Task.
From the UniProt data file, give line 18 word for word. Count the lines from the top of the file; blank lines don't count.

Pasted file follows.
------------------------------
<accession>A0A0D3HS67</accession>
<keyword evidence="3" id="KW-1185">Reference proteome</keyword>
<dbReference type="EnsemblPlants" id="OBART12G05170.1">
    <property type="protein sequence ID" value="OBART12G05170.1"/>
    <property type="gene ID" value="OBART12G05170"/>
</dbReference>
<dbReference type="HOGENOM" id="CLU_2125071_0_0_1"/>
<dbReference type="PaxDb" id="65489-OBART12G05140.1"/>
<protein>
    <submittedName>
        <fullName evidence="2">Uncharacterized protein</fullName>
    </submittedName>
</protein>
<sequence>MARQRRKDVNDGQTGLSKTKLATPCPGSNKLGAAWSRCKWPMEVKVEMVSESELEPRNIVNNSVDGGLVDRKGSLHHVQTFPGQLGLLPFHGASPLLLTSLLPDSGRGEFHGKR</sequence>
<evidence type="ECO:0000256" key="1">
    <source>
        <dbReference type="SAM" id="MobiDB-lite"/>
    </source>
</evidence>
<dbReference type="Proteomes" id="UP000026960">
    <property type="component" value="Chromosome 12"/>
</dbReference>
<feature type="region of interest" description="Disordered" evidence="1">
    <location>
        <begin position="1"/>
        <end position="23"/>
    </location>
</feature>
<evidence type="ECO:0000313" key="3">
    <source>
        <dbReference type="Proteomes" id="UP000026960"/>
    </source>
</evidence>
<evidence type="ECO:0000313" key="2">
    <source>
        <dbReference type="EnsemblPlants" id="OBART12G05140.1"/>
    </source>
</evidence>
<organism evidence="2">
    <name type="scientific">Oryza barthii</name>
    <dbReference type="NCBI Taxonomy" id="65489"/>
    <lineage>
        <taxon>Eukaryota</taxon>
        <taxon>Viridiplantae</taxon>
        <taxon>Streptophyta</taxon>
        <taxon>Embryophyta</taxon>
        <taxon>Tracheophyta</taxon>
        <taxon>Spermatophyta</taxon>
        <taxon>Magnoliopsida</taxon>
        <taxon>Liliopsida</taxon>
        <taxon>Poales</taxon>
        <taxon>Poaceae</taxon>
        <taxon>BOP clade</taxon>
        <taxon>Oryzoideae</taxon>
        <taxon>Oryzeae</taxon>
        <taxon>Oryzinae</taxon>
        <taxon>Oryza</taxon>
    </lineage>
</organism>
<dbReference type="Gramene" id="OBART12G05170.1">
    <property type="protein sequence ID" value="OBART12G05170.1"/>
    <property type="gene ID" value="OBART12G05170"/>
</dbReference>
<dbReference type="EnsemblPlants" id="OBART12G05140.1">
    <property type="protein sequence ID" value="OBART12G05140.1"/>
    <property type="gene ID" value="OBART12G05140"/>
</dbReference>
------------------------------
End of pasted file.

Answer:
    </source>